Once browned, carefully transfer the pork shoulder — it’s quite heavy — to a V-shaped roasting rack or other non-stick rack placed inside a large roasting pan. Allow the pork shoulder to cool a few minutes, then rub all of the 8 tablespoons of spice mix into the fat and the meat before placing the roasting pan in the oven.  

A Cast Iron Stove Top Grill Pan Creates Grill Marks on the Pork Shoulder (Photo: Alexa Van de Walle)
Cook at 425 degrees for 30 minutes then lower the heat to 300 degrees and cook for an additional 3 hours or until pork has an internal temperature of 180 degrees. 

After about 2 hours, check the roast at least every hour as cooking times vary greatly. When the dry rub has begun to create a crust, cover the pork loosely with several sheets of aluminum foil. Rely on your instant read meat thermometer to guide you on the cooking time -- smaller roasts may take less than 3 hours at 300 degrees and larger roasts more than 3 hours.  

When the roast reaches 180-190 degrees (F) internal temperature it is ready. Transfer the cooked pork to a cutting board, and using the aluminum foil to create a tent over the roast.  Let rest for 25-30 minutes before slicing. Serves a crowd. 

Recipe for the chipotle pepper and spice dry rub 
I used a coffee grinder dedicated to grinding spices to powder the brown sugar and chipotle peppers and remove the lumps and bumps from the other spices. Grind each spice one at a time and blend at the end, as each spice will need a different amount of time to become a powdery consistency. 
Clockwise: Salt, Paprika, Chipotle Pepper, Brown Sugar, Yellow Mustard. Center: Cumin (Photo: Alexa Van de Walle)
Blend together: 

2T each of: 
Brown sugar
Powdered chipotle peppers

1T each of:
Ground Cumin
Yellow mustard powder

About Jimmy Carbone’s I LIKE PIG
Jimmy is one of the most outgoing, energetic and generous people I know — he owns Jimmy’s No. 43 Craft Beer and Kitchen in the East Village and produces homespun food events, pop-up dinners, tastings and more in NYC. He’s a great storyteller too! At $1.99 for a download of this mini-cookbook, you can’t go wrong — the recipes are unique and approachable and the photo essays tell the fabulous story of Jimmy’s relationships with local area farmers, pig butchery and grand dame of all pig roasts — Pig Island — that he’s hosted for the past four years in New York City and will host again in September 2015. Rachel Wharton, the editor of I LIKE PIG, and author of EDIBLE BROOKLYN, does a fine job ensuring that Jimmy’s larger-than-life personality shines through.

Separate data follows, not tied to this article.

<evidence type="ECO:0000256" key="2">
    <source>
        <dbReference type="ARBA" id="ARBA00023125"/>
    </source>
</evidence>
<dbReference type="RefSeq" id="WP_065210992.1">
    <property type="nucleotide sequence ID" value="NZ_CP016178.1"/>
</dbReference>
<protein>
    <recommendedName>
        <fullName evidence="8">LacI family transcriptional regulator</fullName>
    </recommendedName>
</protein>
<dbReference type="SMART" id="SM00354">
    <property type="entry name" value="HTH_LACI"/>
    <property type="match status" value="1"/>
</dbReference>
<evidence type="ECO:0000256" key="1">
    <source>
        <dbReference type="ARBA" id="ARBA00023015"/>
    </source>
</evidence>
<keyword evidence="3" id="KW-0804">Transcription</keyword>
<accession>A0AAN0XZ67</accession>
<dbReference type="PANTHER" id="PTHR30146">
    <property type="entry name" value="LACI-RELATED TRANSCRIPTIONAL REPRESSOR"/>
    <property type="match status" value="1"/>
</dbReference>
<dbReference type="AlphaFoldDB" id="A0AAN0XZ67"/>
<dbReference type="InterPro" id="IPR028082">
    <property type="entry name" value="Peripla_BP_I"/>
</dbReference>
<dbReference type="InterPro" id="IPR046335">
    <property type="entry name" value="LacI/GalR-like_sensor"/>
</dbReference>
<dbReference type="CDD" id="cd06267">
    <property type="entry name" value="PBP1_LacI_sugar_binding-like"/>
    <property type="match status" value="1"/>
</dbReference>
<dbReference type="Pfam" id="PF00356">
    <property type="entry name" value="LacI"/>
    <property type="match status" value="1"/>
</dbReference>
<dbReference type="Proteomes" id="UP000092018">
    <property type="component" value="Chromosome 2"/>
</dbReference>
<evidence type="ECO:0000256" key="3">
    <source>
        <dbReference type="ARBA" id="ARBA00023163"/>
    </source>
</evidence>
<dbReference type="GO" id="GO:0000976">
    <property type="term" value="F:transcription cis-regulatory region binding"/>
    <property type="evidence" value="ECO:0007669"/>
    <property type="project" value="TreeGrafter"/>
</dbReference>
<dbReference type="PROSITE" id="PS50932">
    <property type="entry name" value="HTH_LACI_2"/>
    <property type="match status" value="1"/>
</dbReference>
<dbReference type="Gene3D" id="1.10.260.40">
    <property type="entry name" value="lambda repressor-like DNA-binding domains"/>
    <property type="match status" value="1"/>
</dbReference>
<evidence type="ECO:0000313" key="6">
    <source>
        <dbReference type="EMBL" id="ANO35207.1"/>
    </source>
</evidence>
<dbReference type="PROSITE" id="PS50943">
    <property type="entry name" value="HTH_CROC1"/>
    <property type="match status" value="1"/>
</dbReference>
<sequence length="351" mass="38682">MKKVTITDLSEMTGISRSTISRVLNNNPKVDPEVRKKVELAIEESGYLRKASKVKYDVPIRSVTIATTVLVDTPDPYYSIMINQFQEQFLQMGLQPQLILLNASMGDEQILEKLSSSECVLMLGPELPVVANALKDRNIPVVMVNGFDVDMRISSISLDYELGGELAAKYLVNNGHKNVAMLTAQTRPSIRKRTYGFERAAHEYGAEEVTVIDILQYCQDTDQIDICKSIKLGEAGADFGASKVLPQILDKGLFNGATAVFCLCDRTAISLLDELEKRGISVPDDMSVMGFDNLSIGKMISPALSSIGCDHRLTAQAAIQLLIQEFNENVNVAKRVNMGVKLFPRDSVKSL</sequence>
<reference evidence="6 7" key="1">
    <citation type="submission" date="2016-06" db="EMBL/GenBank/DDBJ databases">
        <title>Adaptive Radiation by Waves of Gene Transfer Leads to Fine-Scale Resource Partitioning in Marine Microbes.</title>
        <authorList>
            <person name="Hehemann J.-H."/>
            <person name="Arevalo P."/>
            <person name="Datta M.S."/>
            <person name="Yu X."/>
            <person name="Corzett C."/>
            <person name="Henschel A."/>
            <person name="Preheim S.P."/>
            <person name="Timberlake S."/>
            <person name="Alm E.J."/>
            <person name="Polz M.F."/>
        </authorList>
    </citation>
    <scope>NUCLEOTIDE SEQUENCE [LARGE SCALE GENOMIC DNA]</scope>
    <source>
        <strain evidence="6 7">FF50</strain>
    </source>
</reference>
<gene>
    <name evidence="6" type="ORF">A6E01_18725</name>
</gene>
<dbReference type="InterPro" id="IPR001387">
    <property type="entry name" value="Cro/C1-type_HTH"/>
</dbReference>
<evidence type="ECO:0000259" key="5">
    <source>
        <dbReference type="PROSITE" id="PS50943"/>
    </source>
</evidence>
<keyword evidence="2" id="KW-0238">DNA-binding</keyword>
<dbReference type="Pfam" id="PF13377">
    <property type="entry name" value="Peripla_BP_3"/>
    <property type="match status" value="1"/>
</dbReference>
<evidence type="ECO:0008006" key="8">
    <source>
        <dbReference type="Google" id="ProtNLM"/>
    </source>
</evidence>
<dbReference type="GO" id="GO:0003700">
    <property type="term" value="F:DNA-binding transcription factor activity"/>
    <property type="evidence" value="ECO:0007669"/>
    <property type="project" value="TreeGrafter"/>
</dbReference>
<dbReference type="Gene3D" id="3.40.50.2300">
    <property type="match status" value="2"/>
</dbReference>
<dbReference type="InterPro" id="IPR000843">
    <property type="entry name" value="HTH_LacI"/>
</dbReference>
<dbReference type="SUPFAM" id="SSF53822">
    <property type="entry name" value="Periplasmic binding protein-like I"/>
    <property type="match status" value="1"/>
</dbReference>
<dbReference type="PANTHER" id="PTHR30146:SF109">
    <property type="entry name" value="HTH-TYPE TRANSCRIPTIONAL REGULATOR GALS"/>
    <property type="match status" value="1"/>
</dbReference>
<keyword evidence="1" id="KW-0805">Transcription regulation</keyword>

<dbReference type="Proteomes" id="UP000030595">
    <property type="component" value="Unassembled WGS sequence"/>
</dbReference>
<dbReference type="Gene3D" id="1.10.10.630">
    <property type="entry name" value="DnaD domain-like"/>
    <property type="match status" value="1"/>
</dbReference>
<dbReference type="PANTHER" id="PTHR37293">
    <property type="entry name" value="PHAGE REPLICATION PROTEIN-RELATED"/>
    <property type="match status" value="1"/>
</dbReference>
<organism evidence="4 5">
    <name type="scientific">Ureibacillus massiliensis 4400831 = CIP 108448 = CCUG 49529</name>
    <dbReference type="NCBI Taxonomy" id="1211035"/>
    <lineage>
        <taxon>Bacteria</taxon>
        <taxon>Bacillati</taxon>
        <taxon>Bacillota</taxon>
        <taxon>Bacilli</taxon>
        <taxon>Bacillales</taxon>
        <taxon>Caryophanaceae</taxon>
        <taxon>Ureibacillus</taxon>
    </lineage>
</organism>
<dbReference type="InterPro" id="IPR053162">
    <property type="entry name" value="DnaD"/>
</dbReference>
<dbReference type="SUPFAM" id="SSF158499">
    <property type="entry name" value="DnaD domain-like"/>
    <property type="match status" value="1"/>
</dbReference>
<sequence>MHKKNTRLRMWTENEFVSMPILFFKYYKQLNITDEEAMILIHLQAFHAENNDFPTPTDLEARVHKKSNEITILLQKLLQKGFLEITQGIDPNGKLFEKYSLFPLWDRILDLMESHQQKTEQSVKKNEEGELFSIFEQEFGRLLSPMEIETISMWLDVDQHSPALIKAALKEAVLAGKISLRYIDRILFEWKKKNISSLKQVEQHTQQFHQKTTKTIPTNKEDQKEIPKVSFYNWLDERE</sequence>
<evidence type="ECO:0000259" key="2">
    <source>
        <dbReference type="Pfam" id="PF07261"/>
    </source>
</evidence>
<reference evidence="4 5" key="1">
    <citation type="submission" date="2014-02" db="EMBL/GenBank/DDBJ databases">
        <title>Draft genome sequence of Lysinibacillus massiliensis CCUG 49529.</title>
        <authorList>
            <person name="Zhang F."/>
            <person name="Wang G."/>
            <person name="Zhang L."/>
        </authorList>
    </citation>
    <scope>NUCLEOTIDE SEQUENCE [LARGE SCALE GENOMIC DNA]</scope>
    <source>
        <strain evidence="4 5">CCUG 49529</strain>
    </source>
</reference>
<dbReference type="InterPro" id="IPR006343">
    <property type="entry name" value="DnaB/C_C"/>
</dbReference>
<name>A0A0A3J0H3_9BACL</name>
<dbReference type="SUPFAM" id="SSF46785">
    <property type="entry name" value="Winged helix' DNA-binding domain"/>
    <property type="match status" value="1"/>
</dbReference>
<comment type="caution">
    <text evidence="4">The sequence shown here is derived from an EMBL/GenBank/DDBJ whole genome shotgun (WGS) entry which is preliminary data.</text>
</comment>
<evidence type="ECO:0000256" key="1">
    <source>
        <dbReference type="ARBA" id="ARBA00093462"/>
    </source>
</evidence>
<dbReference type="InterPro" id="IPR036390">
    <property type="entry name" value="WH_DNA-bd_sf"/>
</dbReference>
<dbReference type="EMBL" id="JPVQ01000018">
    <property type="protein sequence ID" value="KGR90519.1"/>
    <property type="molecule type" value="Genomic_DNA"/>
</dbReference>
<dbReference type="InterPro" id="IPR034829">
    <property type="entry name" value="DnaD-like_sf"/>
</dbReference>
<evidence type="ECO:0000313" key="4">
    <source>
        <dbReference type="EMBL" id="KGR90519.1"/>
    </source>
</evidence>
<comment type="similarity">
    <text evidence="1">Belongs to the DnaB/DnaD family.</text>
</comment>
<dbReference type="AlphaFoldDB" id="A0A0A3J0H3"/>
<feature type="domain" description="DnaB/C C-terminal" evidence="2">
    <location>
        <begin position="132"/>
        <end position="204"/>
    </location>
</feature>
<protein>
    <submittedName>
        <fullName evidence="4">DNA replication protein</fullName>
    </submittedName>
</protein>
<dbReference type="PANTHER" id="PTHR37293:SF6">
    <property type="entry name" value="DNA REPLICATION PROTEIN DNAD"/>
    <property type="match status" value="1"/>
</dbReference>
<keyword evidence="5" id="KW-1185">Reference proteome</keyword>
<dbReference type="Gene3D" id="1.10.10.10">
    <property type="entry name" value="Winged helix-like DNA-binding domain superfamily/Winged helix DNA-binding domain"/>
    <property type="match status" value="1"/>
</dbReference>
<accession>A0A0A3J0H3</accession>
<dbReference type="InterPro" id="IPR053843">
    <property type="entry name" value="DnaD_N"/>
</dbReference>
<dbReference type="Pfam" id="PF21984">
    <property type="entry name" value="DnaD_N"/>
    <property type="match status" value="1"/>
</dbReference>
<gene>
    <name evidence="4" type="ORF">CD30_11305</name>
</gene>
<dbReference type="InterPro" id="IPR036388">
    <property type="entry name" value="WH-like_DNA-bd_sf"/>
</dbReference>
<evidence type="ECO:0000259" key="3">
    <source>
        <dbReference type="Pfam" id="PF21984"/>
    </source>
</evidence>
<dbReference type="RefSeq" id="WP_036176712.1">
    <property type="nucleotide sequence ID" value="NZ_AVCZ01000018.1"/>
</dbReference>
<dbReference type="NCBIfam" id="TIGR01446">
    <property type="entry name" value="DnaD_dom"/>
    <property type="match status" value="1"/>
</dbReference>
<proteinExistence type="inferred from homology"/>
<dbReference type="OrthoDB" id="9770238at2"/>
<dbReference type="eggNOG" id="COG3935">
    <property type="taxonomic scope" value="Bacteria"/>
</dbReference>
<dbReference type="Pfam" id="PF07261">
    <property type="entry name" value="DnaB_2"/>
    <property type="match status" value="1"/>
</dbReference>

And, get your early bird and VIP tickets now: 


I am rooting for several of my friends and colleagues to win an IACP award, Jimmy included: 

For a complete list of this year’s IACP Cookbook Award finalists, click here . Announcement of winners on Sunday, March 29th. 

Tuesday, February 3, 2015

Risotto with Mushrooms and Butternut Squash Two Ways Topped with Pancetta

Inspired by a vegan version at Candle Cafe on the Upper West Side, this autumnal Butternut Squash and Mushroom Risotto Recipe is made with cubes of butternut squash, sliced mushrooms and onions and is served on top of a butternut squash puree. Homemade turkey, duck and chicken stock and crispy, salt-cured Pancetta bacon provide additional layers of flavor.   

Butternut Squash and Mushroom Risotto Served Over Puree of Butternut Squash and Topped with Pancetta
I had a homemade stock leftover from the holidays stored in the freezer though any good quality chicken broth will work. Superfine Italian Arborio (risotto) rice and generous amounts of aged Parmegiano-Reggiano make for a creamy risotto — perfect for this cold and snowy weather. 
Ingredients Prep

Stir Constantly Slowly Adding Liquid Makes for a Creamy Risotto

Puree of Butternut Squash Awaiting a Generous Heap of Cooked Risotto

Crispy Pancetta Adds Salt and Crunch

Risotto with Mushrooms and Butternut Squash Two Ways Topped with Pancetta  
(2-3 entree servings or 4 appetizer portions)

3 1/2 cups of chicken stock, preferably homemade
1 large butternut squash, peeled, seeded and cut into 1/2” cubes (divided evenly - half for the puree and half for the rice)
8 ounces of Pancetta bacon, sliced thin 
1 onion, diced
1 pound of mushrooms, sliced thinly
1 cup of superfine Arborio (risotto) rice
1 cup of dry white wine
1/3 cup of Parmegiano-Reggiano Cheese 

Butternut Squash Puree and Braised Butternut Squash Cubes